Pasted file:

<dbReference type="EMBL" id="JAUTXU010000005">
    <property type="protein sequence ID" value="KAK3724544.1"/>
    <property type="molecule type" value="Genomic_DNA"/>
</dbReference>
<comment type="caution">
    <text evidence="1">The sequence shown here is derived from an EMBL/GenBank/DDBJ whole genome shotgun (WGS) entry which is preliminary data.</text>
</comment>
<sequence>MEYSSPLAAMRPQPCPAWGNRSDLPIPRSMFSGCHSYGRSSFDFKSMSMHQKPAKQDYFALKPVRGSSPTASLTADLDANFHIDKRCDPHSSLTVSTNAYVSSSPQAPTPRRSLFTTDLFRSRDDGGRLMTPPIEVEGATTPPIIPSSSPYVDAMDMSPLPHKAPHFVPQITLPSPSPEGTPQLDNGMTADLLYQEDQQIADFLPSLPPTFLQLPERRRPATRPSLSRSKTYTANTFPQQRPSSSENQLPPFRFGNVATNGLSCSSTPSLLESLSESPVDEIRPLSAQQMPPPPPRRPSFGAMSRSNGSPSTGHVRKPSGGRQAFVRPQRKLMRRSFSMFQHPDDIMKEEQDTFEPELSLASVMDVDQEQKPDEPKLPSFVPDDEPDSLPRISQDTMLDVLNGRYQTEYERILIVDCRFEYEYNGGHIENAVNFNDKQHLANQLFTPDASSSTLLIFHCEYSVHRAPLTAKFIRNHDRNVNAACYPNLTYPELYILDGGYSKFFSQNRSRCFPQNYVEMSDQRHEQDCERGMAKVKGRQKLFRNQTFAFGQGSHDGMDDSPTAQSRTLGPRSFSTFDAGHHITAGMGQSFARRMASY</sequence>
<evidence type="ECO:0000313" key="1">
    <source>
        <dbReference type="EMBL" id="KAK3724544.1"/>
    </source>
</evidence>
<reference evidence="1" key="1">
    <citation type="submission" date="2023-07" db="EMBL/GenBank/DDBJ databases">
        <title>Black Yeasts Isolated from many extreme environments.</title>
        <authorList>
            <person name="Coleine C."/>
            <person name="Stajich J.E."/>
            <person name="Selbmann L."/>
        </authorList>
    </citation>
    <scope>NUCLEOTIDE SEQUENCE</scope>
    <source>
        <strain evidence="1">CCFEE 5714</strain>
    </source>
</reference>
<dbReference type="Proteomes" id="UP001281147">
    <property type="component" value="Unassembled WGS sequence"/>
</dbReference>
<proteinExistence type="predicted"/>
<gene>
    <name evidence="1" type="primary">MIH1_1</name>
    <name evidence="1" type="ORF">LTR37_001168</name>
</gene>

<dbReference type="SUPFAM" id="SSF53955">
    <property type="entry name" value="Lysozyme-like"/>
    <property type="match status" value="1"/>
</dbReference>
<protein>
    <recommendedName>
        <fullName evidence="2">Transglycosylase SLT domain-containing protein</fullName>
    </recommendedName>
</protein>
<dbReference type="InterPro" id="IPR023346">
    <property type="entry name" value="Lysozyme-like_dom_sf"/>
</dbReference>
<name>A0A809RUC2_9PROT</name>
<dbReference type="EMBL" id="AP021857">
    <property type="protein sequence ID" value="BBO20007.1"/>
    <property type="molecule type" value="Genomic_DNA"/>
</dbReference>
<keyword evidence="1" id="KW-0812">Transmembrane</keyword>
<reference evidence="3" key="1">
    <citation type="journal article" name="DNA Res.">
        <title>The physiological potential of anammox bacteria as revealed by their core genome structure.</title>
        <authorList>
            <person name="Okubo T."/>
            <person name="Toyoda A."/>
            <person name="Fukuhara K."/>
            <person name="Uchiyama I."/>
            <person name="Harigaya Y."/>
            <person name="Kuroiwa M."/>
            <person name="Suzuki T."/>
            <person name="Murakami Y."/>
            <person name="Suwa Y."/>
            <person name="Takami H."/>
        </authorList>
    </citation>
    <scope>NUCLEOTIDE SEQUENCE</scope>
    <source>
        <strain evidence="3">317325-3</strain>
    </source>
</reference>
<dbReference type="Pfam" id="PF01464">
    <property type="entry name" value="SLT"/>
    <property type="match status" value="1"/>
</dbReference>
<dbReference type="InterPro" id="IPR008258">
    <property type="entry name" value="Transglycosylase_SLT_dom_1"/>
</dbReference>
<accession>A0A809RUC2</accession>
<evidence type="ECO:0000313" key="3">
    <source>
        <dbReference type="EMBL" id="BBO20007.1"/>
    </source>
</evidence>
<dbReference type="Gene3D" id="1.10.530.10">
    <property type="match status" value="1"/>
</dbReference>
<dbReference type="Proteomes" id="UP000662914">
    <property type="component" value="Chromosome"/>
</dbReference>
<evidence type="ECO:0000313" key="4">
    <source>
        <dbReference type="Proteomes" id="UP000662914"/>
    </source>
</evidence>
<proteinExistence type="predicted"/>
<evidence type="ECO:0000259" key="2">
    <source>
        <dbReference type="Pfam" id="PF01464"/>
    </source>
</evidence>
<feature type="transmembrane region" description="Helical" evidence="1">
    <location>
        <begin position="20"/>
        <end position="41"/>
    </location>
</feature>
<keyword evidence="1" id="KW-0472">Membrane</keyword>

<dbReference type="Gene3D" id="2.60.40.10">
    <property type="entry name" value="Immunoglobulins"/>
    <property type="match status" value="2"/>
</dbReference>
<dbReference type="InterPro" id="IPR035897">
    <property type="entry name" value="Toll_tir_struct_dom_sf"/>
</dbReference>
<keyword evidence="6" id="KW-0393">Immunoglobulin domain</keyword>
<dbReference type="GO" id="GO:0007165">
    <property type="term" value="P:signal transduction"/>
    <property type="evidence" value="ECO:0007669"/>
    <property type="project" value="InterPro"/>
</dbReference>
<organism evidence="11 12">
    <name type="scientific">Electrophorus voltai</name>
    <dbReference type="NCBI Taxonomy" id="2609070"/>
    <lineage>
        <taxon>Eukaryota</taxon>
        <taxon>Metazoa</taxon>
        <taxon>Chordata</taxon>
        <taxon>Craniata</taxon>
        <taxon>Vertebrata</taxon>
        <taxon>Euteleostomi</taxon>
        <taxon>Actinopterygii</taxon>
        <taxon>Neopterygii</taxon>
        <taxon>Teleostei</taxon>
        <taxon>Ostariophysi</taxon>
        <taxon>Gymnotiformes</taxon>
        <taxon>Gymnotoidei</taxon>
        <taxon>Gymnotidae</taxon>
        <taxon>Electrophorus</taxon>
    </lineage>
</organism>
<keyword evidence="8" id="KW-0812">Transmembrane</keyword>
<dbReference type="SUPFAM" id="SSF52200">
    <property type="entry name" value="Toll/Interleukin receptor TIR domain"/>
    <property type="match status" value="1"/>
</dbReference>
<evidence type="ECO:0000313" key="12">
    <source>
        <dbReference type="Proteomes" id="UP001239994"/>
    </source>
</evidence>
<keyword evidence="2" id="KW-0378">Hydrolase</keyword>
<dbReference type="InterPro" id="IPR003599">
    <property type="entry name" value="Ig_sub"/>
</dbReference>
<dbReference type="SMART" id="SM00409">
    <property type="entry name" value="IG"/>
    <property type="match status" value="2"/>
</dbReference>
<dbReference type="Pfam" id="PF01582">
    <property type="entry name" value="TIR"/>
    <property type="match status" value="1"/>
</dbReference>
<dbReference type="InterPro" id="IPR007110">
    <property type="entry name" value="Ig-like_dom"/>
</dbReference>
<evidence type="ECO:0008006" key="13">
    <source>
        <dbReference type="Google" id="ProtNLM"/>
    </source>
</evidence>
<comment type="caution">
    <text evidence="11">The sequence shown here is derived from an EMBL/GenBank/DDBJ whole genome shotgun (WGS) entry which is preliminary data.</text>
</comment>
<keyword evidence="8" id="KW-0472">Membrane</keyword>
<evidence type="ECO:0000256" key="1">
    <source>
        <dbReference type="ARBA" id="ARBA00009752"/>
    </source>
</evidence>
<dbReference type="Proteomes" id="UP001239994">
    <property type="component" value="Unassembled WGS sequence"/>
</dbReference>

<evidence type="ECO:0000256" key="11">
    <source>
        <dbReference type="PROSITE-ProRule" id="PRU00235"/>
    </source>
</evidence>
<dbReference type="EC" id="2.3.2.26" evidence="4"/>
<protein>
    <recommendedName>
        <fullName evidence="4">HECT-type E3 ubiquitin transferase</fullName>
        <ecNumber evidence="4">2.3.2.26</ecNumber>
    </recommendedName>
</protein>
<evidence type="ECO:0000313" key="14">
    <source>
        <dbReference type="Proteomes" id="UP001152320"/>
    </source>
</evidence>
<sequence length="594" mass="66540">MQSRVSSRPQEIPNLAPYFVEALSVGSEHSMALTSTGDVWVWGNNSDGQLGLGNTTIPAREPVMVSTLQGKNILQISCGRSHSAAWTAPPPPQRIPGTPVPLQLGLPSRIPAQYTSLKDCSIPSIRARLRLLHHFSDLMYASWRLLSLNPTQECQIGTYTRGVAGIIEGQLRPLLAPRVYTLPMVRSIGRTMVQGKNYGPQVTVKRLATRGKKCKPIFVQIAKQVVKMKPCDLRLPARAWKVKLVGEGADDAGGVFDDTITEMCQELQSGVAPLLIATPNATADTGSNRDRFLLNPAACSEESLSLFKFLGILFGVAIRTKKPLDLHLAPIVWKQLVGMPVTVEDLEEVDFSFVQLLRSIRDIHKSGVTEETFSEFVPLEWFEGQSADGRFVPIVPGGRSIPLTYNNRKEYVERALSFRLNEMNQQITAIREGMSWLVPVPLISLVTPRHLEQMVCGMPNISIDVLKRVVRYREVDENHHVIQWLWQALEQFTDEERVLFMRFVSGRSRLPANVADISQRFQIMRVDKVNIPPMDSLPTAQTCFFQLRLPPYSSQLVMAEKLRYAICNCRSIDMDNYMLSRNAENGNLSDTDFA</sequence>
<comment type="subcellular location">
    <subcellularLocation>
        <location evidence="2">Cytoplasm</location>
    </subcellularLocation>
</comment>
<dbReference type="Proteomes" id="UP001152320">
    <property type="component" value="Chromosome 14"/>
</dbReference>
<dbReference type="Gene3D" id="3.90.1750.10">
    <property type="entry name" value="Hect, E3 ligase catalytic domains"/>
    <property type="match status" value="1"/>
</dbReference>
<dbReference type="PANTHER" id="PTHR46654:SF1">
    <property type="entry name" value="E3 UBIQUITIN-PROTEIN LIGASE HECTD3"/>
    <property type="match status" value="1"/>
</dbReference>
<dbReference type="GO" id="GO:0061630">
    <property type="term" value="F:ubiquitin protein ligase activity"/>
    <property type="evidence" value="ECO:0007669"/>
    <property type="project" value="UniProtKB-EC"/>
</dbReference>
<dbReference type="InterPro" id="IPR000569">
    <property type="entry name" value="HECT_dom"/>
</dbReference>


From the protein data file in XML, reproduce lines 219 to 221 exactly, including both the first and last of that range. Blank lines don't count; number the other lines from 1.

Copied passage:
    <property type="match status" value="1"/>
</dbReference>
<dbReference type="GO" id="GO:0061630">